A task force on alcohol regulation in Maryland, meeting for the first time on Wednesday, heard expert testimony about the societal ills associated with excess drinking. And it was a long list. One slide showed that alcohol-related deaths in Maryland tripled from 2007 to 2016, to 582 a year. Another reported that binge drinking is rising among adults 26 and older, and that “years of life lost to death and disability because of alcohol use” increase nearly 7 percent from 2000 to 2016. The panel, created earlier this year by the General Assembly, was told that excess drinking costs the state more than $5 billion a year — from deaths and injury on the road, illness, domestic abuse, assault, sexually-transmitted disease and more. Del. Benjamin F. Kramer
“From a public health perspective, alcohol regulation isn’t working,” said Dr. David H. Jernigan, an anti-alcohol activist and adjunct professor at Johns Hopkins University’s Bloomberg School of Health. “When we looked at the [reduction in] alcohol-impaired motor vehicle fatalities, it’s an impressive drop, [but] we’re still at 10,000 a year nationwide, 29 a day. That’s simply too many, and that alone should be argument for why this product is regulated differently than other products.” The Task Force on Alcohol Regulation, Enforcement, Safety and Public Health includes members of the General Assembly, several representatives from the alcohol industry, public health experts, law enforcement personnel, Mothers Against Drunk Driving and the governor’s office.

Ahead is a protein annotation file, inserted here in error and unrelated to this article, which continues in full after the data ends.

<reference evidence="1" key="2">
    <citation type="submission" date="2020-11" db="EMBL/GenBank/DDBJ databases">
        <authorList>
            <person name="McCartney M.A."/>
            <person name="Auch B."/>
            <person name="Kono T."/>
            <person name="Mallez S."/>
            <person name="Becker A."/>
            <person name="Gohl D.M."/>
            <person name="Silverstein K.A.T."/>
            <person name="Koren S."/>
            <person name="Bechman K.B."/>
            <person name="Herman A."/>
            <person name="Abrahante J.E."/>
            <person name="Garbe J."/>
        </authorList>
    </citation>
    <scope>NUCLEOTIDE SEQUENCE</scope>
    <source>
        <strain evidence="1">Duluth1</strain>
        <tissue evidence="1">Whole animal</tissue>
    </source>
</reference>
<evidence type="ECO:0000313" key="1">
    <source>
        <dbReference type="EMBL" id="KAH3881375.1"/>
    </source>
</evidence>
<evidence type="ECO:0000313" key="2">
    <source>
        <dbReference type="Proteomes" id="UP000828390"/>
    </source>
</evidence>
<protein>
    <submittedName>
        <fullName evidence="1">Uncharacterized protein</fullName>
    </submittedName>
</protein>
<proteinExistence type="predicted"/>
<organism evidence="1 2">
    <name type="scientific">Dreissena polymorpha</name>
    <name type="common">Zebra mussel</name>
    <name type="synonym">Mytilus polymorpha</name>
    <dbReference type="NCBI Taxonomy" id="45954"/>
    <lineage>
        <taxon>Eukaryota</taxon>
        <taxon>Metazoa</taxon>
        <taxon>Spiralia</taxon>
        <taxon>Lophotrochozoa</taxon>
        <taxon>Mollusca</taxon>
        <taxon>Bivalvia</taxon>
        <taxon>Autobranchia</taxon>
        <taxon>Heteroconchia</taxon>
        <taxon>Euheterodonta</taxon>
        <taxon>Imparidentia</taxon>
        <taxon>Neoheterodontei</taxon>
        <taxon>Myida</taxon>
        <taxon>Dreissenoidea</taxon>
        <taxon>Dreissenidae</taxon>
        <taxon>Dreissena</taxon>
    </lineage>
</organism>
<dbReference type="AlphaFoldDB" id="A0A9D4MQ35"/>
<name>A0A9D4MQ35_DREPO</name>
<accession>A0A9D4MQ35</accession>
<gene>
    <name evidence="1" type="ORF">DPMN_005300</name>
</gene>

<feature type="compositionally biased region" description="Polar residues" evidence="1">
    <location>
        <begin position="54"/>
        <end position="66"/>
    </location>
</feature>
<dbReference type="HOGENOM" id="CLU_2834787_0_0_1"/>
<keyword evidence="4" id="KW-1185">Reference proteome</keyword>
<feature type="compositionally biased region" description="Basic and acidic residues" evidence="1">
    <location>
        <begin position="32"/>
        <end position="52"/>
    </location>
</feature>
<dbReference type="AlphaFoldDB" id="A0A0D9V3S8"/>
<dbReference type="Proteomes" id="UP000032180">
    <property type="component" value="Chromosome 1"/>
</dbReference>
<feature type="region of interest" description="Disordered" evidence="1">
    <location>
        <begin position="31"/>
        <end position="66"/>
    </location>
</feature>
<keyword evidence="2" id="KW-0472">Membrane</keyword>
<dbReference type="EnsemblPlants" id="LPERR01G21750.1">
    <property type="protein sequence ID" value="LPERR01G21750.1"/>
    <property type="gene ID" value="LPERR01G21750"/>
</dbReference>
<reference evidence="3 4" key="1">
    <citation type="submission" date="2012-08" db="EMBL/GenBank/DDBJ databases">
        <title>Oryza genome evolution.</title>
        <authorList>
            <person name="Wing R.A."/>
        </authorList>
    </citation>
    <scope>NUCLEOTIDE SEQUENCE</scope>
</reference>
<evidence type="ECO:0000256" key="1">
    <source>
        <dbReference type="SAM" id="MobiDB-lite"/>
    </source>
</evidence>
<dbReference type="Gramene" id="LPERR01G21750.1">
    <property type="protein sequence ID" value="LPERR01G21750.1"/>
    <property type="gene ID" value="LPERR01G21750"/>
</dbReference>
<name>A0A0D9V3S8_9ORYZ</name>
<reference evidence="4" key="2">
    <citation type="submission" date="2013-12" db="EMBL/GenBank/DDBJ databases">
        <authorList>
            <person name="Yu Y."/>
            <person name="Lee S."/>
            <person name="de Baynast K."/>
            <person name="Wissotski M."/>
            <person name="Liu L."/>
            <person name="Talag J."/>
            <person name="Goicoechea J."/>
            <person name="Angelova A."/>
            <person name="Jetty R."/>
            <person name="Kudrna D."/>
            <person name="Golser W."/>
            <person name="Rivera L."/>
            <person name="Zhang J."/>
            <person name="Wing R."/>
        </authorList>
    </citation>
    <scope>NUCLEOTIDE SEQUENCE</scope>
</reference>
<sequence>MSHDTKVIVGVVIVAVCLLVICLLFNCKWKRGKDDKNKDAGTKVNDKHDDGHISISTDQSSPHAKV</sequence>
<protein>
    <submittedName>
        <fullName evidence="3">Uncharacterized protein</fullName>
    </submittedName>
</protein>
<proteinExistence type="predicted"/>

In addition to reviewing the adequacy of Maryland’s current system for regulating beer, wine and liquor, the panel will also review “whether the State agency that now is assigned the tasks of regulating the State alcoholic beverages industry and enforcing State alcoholic beverages laws is the most appropriate agency to ensure the safety and welfare of the residents of Maryland.” Translation: whether Comptroller Peter V.R. Franchot (D), who sparred repeatedly with members of the legislature this year, should be stripped of his responsibility to regulate booze. The task force was created by a measure sponsored by Dels. Benjamin F. Kramer (D-Montgomery) and Warren E. Miller (R-Howard and Carroll). Former House majority leader D. Bruce Poole is chairman of the panel, which plans to meet four times before issuing a report on Dec. 1.
Franchot’s chief of staff, Len Foxwell, expressed concern about the panel’s opening day testimony, with its focus on societal ills. “If I were a retailer or distributor doing business now in the state of Maryland, I would be very apprehensive about what I heard in that room today,” he told Maryland Matters. “Higher taxes, less public access and state-run sales. Those were the three primary sleeves of their presentation.” As for the impact of alcohol use on public safety and health, Foxwell, who watched the livestream of the hearing from his office, thought the experts laid it on a bit thick. “I think it was over the top. … The expert witnesses came into that meeting with a very aggressive ideological agenda,” he said.